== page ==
The Burlington School District (BSD) has entered into a settlement agreement with the U.S. Department of Justice (DOJ) and the U.S. Attorney for Vermont, in response to peer-on-peer harassment based on sex, according to records obtained by The Register.
According to the case summary, the settlement seeks “to resolve an investigation into allegations of sex discrimination” at the Sustainability Academy (SA), one of Burlington’s six elementary schools. The settlement extends through the 2021-2022 school year, the records note.
The summary says the initial investigation was in response to a complaint by a group of parents “alleging that their children had been subject to severe and pervasive sex-based harassment, including assault, that went unaddressed by the District.”
Assistant U.S. Attorney and Civil Division Chief Julia Torti noted that when Title IV of the Civil Rights Act of 1964 is violated, it is not the student, or students, accused of harassment who is prosecuted.
“[If] a student bullies or harasses another child, we don’t look at whether the student, the harassing student, violated federal law. We’re really concerned with the school and the school’s response,” Torti said.
It is unclear how or when the complaint was filed and made its way to the DOJ. The dates of the harassment incident and the initial complaint by parents are not included in the agreement or the summary. However, according to Torti, these investigations last “at least a number of months,” if not longer.
Complaints can come to the U.S. Attorney’s office via a number of routes, but they are only investigated if they are believed to be true. Torti said investigations into a school are a comprehensive evaluation of the school’s responses to comparable cases of peer-on-peer harassment.
“We don’t often look at a single incident. We usually look at how the school has responded to a series of similar incidents, as a way of concluding whether the law was violated,” Torti said.
At the end of an investigation, the DOJ determines whether or not the District violated federal law. If it concludes that the law was violated, the DOJ approaches the District with a settlement agreement proposal.
The terms of this particular agreement published on the United States Department of Justice website justice.gov mandates an assessment of Burlington School District policies, systems, and procedures relating to harassment and bullying incidents. Once evaluated, training programs and related materials will be put in place for all employees. In addition, all district employees will receive clarification on how to interpret FERPA, the Federal Education Rights and Privacy Act, the agreement notes.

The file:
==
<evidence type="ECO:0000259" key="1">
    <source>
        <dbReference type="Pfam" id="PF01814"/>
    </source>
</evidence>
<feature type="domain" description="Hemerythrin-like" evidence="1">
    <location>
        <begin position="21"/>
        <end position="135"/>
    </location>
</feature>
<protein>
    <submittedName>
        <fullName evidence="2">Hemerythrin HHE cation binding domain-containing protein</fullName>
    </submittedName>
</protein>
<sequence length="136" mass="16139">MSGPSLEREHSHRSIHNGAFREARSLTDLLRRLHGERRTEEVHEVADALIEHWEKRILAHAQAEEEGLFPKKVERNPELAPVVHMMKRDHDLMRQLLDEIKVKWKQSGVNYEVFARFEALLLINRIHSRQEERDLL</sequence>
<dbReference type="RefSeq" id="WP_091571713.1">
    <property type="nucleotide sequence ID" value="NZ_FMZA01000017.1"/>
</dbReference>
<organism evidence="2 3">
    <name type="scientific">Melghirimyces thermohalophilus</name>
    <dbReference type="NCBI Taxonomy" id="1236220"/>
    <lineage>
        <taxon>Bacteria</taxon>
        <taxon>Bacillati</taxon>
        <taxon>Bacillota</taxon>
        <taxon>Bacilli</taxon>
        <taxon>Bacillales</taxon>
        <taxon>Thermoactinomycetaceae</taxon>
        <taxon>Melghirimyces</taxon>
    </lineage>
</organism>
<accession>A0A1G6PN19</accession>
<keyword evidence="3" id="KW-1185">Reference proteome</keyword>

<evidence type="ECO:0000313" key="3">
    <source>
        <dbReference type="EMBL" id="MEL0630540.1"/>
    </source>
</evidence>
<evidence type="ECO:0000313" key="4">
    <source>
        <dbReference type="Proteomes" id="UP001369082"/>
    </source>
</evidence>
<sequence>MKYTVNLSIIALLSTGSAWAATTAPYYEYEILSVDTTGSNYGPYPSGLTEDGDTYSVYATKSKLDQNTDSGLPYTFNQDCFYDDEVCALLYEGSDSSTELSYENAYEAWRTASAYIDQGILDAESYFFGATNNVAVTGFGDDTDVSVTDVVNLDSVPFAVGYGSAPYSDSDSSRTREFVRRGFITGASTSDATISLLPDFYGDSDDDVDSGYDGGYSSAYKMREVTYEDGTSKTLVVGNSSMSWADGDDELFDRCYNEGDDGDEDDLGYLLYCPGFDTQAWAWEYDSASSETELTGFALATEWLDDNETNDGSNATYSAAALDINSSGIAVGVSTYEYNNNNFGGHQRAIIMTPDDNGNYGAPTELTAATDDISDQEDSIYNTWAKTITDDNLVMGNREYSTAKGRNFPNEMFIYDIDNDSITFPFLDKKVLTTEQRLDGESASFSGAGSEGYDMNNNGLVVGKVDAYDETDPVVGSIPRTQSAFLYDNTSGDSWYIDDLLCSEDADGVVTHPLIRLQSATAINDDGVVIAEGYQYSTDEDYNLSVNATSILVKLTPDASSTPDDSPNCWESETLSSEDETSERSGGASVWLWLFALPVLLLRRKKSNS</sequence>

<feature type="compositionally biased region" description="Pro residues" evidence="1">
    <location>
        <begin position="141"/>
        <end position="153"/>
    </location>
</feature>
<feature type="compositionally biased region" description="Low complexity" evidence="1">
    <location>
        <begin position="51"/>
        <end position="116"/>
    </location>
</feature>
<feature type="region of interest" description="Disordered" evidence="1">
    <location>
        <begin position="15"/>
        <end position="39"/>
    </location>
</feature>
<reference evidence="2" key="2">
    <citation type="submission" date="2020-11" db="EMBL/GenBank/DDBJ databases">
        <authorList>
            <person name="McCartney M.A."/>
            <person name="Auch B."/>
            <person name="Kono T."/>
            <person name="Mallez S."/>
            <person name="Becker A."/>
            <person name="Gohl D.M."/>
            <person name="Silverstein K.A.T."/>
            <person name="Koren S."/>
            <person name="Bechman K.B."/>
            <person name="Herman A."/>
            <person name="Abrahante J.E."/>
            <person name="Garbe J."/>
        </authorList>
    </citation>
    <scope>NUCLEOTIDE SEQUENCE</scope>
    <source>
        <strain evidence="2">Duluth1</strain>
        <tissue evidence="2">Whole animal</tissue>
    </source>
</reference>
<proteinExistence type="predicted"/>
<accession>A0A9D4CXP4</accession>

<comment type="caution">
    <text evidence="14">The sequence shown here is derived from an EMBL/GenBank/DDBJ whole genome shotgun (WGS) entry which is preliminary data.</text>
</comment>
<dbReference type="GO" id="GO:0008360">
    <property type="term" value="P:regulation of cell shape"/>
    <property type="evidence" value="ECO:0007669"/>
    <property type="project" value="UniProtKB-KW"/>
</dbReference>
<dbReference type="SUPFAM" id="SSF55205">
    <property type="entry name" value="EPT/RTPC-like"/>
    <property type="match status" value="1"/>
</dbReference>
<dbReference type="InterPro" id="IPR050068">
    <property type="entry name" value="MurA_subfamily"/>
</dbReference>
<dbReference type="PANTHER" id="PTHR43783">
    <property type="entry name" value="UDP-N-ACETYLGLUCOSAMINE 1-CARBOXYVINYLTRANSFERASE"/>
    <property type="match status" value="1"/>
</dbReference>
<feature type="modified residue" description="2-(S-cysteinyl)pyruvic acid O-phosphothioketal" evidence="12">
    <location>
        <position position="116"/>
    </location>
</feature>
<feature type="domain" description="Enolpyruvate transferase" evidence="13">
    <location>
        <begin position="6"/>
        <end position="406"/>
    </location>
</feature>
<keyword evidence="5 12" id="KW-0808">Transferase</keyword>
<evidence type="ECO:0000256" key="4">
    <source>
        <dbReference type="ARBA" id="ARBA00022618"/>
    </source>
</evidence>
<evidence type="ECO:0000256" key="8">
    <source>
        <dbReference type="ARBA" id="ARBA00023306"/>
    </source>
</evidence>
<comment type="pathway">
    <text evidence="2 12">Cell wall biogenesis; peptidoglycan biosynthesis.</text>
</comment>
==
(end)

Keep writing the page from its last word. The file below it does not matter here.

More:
SA has terms particular to the school. Semi-annual climate surveys will be sent to parents, students, and employees. The district will “provide separate and particularized training for the principal of Sustainability Academy that addresses the concerns raised by the United States about the school’s response to incidents of sex-based bullying and harassment.”
The Superintendent must appoint a District Nondiscrimination Coordinator (DNC) within 90 days of entering the agreement, presumably by February 13th. Though The Register has not obtained an official job description, the settlement agreement states that the DNC will:
- “Monitor compliance with this Agreement”
- “Coordinate the District’s submission of reports to the United States”
- “Ensure consistency of all District-wide and school-level policies, trainings, and related materials regarding nondiscrimination, harassment, and bullying”
- “Provide and publicize updated information on a period basis to all administrators, faculty, staff, students and parents/guardians on the District’s policies and related materials”
- “Ensure that all public materials are up-to-date”
The Mid-Atlantic Equity Center (MAEC), one of four federally funded Equity Assistance Centers, will provide technical assistance to the District as the District makes efforts to comply with the agreement. Torti could not speak to how to MAEC will monitor progress, but she said the DOJ makes an effort to be “on the ground” in districts.
“We’re mindful that you can have the most well-written policies in the world, but if they’re not being followed then discrimination can still be happening and federal law can still be violated,” Torti said.
The agreement states that the MAEC had to submit the results of a district-wide review of all “practices and procedures related to sex-based discrimination, harassment, bullying, and student discipline, as well as all related materials,” on Dec. 2. This assessment report includes recommendations for policy changes at the school and District level.
In turn, the District had to submit a written Resource Plan outlining what additional resources are needed to fulfill the terms of the agreement, also on Dec. 2. By Jan. 13, 2020, the District must submit proposed policy and practice revisions, based on the MAEC’s recommendations.
The settlement agreement was reached on Nov. 13, 2019.
Efforts to contact BSD School Board Chair Clare Wool and Superintendent Yaw Obeng were unsuccessful at this time.